By Brian Jennings

Colorado Rapids head coach Pablo Mastroeni said the club needs to supplement the wealth of young talent on the field with veterans so the scramble for late-season points doesn’t become one of desperation and exasperation.

Colorado head coach Pablo Mastroeni at the end of 2014. Photo by John Babiak.

Colorado head coach Pablo Mastroeni at the end of 2014. Photo by John Babiak.

“From a roster perspective we were really young, so young to the point that you had no options at certain positions,” Mastroeni said. “The players that you have available weren’t ready to step on the field, so I think that was a bit of a hindrance to the group.”

Colorado had issues in central defense when their captain and his fellow center back got hurt.

Mastroeni said, “I think losing Shane [O’Neill] and Drew [Moor] in those center back positions really compromised the integrity of the group from a leadership perspective that I need to make sure is in place before the season begins so that if those guys go down we still have that intact on the field.”

Shane O'Neill races for the ball against Sporting KC. Photo by Marko Babiak.

Shane O’Neill races for the ball against Sporting KC. Photo by Marko Babiak.

Mastroeni described a pattern that developed in the void O’Neill and Moor left behind. “We were down 1-0 before the first 15 minutes in a lot of games,” Mastroeni said. “If you can’t defend the right way in the early parts of games, it’s hard to win when you’re down and on the road. It’s almost like you’re just waiting for something bad to happen, as opposed to having guys go, ‘this is not a problem. Get on my back and let’s do it.’”

During the 14-match winless streak to end 2014, Colorado had to constantly rotate outside defenders Marvell Wynne, Thomas Piermayr, and Marc Burch into central defense until O’Neill returned or Zat Knight was available. As Mastroeni prepares for 2015, he explained what looks like an offseason plan for strengthening the depth in defense. “It’s critical to have those experienced pieces that will influence [young] players on a day-to-day basis, both on and off the field,” Mastroeni said. He would like veterans “to really protect them and raise them the right way. This year when we did go through a tough time — we lost Drew, we lost Shane, we lost [Jared] Wattsy as center backs — as opposed to putting center backs in there that were available, I moved pieces of experience in there at a detriment.”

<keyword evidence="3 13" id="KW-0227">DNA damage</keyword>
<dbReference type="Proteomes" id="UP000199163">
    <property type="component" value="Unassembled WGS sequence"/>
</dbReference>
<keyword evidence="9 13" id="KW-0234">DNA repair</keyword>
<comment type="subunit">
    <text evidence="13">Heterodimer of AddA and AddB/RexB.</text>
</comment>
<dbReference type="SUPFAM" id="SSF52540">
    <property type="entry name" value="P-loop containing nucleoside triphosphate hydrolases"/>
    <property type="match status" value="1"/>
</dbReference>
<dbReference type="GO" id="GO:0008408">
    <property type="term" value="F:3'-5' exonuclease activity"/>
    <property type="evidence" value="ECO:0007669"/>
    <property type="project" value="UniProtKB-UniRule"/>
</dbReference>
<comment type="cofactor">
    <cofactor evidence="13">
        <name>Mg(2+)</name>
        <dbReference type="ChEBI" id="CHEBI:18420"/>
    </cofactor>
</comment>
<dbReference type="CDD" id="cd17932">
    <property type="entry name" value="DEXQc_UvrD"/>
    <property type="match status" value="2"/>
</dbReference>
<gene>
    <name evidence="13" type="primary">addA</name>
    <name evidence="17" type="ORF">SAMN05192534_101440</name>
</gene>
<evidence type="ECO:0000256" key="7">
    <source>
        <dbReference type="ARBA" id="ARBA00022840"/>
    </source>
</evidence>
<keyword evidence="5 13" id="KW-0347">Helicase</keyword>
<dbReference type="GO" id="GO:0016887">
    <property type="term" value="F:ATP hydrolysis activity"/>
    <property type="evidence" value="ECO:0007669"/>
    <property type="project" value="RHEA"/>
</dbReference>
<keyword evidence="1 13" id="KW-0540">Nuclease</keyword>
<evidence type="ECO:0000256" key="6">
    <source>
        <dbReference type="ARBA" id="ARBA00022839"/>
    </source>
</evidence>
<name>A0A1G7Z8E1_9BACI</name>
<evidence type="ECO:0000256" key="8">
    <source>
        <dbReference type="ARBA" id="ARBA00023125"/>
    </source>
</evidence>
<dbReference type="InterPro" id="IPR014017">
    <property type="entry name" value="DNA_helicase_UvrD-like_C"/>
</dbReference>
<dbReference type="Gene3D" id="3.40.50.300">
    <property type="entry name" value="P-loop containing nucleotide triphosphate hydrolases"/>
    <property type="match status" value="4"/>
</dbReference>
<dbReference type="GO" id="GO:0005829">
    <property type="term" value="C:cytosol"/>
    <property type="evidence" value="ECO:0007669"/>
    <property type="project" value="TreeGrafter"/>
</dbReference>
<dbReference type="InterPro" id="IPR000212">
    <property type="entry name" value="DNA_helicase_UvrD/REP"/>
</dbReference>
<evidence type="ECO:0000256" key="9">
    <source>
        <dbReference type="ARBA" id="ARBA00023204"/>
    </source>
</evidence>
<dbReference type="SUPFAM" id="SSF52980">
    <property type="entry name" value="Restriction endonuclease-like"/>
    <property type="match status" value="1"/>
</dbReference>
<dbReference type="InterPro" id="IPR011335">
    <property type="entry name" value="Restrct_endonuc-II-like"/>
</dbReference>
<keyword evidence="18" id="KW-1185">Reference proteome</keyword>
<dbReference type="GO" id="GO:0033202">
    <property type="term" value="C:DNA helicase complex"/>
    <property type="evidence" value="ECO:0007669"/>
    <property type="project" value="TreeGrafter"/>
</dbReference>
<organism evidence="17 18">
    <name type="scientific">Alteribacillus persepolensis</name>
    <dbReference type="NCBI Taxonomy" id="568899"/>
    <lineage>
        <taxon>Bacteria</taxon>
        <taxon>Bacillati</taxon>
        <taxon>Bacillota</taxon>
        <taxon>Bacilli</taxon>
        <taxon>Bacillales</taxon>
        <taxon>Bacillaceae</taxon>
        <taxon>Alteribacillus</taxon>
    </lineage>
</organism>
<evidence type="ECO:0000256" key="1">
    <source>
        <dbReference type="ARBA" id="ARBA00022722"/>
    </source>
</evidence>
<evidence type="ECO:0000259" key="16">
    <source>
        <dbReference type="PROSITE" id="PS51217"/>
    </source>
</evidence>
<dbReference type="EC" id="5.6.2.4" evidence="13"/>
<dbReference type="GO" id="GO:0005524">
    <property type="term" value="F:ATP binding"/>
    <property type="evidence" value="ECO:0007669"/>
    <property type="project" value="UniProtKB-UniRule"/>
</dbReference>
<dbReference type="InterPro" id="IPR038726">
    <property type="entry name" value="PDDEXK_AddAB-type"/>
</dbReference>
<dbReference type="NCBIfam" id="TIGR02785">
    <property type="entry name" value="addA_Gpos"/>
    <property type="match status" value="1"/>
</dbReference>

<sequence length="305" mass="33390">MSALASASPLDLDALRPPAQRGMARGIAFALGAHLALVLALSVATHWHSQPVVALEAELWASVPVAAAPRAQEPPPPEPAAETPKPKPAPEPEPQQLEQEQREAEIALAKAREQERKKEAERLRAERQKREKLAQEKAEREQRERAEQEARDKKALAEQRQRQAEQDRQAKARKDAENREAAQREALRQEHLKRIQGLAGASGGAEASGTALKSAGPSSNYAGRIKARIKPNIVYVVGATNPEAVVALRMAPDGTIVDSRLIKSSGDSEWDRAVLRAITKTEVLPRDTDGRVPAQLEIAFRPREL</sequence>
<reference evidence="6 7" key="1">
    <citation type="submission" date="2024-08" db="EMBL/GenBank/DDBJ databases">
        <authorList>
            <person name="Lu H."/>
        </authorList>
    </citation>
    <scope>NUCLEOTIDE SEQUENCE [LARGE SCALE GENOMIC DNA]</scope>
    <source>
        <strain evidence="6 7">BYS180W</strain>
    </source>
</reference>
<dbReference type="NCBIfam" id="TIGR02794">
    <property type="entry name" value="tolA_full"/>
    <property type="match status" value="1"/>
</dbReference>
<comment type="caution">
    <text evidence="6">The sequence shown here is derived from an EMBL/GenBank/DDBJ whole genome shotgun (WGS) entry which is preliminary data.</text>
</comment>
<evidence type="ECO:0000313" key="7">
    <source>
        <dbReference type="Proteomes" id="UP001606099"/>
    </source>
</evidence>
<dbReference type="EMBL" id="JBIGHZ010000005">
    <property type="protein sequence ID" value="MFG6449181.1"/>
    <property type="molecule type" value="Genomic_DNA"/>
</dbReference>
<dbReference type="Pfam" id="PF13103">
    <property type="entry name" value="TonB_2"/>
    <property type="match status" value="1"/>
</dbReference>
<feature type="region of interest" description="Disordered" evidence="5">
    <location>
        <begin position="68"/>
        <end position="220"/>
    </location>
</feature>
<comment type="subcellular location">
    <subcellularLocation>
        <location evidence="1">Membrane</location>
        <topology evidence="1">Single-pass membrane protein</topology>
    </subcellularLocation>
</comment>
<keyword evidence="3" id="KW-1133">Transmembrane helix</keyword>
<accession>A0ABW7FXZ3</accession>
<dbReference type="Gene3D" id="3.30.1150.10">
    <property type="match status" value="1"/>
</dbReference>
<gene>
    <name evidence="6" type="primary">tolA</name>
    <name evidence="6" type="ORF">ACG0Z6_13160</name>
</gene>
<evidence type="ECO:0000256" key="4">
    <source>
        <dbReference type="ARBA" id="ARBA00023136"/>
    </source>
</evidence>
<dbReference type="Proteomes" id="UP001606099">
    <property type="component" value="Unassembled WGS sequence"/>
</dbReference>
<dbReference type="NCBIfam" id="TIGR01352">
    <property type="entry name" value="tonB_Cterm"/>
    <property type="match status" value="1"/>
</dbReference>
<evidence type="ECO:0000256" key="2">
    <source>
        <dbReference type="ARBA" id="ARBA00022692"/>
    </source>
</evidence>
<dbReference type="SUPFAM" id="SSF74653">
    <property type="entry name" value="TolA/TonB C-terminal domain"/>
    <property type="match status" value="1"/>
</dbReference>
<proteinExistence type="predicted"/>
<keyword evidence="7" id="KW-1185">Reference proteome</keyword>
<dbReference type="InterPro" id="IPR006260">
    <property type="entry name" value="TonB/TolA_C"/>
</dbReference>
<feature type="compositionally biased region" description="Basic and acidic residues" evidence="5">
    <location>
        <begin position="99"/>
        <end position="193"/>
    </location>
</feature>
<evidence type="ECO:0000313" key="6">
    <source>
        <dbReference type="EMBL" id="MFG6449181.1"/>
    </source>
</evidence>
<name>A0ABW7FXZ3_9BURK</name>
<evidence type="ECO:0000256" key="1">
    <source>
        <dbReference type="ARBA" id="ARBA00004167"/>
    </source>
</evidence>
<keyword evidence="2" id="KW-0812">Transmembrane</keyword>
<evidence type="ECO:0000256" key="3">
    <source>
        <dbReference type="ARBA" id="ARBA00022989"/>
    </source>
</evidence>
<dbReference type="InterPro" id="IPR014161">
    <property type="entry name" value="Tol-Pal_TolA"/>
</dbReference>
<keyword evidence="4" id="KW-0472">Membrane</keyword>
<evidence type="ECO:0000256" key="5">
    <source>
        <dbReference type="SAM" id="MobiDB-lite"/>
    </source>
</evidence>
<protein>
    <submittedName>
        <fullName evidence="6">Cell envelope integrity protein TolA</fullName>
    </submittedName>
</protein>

Mastroeni said he doesn’t want to be in that position again.

“From my chair I tried everything,” Mastroeni said, “but I realized how important it is to make sure all that stuff is in place at the start of the season so that even if you do lose two center backs, the important thing is to have guys in the queue that have a little bit of experience that you trust, as opposed to having to move people around because you didn’t do your homework before the season started. That will alleviate a lot of the doubt. You have guys playing out of position. Those guys coming in have a little bit of doubt; guys in front don’t really trust the guys in back, so it becomes a big question mark everywhere.”

Mastroeni said he is wary of asking too much of his younger players. For “guys like [Dillon] Serna, Shane, Deshorn [Brown], [Dillon] Powers, [Marlon] Hairston, Watts, and younger players, you have to make sure you have experienced pieces around them to protect them so they don’t take the brunt of the losses. The older guys can absorb it and lead by example. When you’re going through really tough times and you’re asking the really young players to get you out of that, they haven’t experienced that, so how do they know?”

Heading into waves of drafts, Mastroeni said they can make decisions so they can start strong and sustain it throughout 2015.

“Just the organization of the roster will lead itself to a bit more stability in the group,” Mastroeni said. “That’s the responsibility that I take, that we take as a technical staff, to make sure we get right before we get on the field.”